This post is about David Spencer, Ltd. This is a now-long-gone but once much-beloved B.C. department store chain with a store located in downtown Vancouver (which most residents of the city today know as the locations of Harbour Centre tower and SFU’s first downtown campus).
I make no pretence in this brief post to present anything approaching a history of the store. I’m just ‘noodling around the edges’ of the Spencer’s story in an effort to present a few details that were unknown by me until recently; some of which, perhaps, were unknown to you, too.¹
What’s in a Name?
Spencer’s (as it was typically referred to) was more formally known as “David Spencer, Ltd.” David (1837-1920) was president of the firm when it was established in Vancouver; it had existed in Victoria for several years prior to its 1907 debut in Vancouver. Spencer’s would continue in business until it was bought by T. Eaton Co. in 1948.
Spencer’s was known by a couple of other handles during the years it was in Vancouver. In the 1907 city directory, it called itself “David Spencer’s Dry Goods Merchants and Manufacturers, Home and Hotel Furnishers”. So originally, it didn’t define itself as a “department store”.
By 1910, it was referring to itself a bit differently. In the city directory of that year it described itself as: “General Merchants, Home and Hotel Furnishers” and also referred to the shop as being a “Departmental Store”. By that year, their property had also grown to include a good deal of the south side of 500-block Cordova St. in addition to the healthy chunk of the north side of Hastings which it had originally bought. They now also owned 516-536 Cordova.
There is a reproduction of this block from Van Map below which shows, overlaid, the 1912 Goad’s Fire Insurance Map. It isn’t completely clear to me whether the Cordova and Hastings properties were connected at that time through some sort of of upper-story bridge, as has been the case over the years with other downtown properties (e.g., the Orpheum Theatre), or whether it was necessary for customers to exit one property and re-enter another (as with the Army & Navy store on East Hastings, today).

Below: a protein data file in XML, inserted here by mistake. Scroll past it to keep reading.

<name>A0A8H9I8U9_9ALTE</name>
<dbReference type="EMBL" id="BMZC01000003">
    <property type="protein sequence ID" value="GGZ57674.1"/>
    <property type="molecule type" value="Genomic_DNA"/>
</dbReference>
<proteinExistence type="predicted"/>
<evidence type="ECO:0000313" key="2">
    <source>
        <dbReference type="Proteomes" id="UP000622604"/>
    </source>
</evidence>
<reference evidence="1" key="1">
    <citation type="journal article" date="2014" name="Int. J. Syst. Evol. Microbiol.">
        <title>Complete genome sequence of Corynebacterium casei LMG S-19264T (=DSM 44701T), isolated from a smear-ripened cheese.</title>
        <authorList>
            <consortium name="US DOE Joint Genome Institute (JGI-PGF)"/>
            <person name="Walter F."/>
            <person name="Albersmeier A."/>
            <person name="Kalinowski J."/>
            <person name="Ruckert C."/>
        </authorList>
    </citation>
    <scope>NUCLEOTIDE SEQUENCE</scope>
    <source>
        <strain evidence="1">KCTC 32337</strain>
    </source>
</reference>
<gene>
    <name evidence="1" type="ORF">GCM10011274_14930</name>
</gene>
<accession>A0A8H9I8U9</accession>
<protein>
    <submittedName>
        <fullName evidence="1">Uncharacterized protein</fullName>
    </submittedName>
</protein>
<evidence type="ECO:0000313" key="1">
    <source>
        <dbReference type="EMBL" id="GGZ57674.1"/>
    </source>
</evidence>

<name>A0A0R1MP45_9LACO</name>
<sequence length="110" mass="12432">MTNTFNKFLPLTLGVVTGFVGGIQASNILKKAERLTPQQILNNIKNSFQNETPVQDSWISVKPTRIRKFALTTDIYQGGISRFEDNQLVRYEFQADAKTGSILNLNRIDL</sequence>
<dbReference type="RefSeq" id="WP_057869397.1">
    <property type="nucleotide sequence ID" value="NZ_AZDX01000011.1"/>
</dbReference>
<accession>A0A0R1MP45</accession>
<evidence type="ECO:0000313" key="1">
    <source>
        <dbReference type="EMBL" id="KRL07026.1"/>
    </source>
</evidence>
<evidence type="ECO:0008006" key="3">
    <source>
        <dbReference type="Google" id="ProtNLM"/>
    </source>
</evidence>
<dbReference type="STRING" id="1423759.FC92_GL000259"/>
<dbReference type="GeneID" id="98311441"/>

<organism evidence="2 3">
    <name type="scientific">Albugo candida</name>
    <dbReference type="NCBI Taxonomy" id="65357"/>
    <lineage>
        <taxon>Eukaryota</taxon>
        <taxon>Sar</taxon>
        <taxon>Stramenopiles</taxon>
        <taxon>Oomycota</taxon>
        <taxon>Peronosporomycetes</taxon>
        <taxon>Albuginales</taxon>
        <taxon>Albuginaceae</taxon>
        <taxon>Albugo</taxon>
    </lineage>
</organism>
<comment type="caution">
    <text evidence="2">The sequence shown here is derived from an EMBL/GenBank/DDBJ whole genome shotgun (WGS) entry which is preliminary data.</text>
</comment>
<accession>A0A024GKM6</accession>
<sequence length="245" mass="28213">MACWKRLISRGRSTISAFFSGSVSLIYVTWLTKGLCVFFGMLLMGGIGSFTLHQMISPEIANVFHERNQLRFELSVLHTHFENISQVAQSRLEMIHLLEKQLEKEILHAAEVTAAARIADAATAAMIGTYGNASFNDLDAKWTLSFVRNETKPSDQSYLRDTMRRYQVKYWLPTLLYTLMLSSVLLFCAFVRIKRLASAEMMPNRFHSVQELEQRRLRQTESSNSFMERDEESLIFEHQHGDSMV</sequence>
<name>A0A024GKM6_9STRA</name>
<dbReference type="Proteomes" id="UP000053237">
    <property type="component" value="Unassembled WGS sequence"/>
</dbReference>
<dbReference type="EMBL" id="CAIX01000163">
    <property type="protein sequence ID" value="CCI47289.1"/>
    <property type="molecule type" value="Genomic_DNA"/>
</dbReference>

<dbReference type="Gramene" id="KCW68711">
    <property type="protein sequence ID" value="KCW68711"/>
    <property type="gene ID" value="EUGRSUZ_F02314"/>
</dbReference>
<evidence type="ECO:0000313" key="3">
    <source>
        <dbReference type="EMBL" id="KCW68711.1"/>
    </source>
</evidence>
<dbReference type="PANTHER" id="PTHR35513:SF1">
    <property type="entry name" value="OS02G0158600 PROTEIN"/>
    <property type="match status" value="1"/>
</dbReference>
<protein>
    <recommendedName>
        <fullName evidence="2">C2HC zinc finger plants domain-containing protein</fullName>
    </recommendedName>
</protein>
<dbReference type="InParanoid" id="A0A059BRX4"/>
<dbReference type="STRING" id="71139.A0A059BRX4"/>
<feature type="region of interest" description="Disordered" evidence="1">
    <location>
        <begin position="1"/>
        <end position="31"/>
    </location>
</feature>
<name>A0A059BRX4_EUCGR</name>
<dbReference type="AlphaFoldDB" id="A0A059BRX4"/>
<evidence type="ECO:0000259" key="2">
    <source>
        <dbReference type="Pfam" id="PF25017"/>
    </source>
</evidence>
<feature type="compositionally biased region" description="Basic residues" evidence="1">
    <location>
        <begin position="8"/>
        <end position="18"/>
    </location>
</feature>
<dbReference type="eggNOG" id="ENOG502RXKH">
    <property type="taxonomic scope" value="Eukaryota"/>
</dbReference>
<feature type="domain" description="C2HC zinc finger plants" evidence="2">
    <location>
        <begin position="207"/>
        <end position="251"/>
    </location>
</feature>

By the time the 1920 city directory was published, the way that Spencer’s referred to itself had changed to simply “Departmental Stores”. But as their name became shorter, their appetite for real estate increased. By that year, they had grown to include much of the city block: 507-541 Hastings and 520-530 Cordova.There was another name associated with Spencer’s of which I was unaware until informed by my friend, Gordon Poppy²: it was also known as the “Diamond S”. I’m unsure of the origin of this name or how/when exactly it came to be applied in reference to the store. But it is clear that it was in use in external communication with customers as early as 1926 (see the first image in the next section of this post). It seems to have been a public relations tool employed by the store to speak of the “diamond” quality standard customers could expect of their wares and service. The cover of the Fall/Winter catalogue, 1928-29, shown immediately below speaks to this.
Re-Development Eyes Exceed Capacity?
By 1926, Spencer’s had acquired all of the property it needed to redevelop their several buildings into a single, mammoth ‘new’ building. An artist’s conception of what management had in mind for this new structure appears below on the front cover of the 1926 Spring/Summer catalogue.
By the time construction of the new building was finished at the end of 1926, the artistic conception of the structure and reality clearly were different. Compare the image above with the one below (a photograph made in the 1930s).Why did the managers of Spencer’s choose to scale down their 1926 ambitions for a full-block Spencer’s emporium? That isn’t clear to me. Gordon Poppy has suggested (and this was my original thought, as well) that it was due to the stock market crash and the consequent Great Depression that followed. The problem with that hypothesis, however, is that the timing doesn’t work. Construction on the new building began in early 1926; it was finished (with a smaller structure than originally planned) by the end of 1926 or (at latest) early 1927. The stock market crash, however, happened in October, 1929; that puts the crash a good two years into the future from when Spencer’s managers had to have decided to go with a smaller building. So it seems safe to rule out the stock market crash as the stimulus for downsizing Spencer’s ambitious 1926 plan.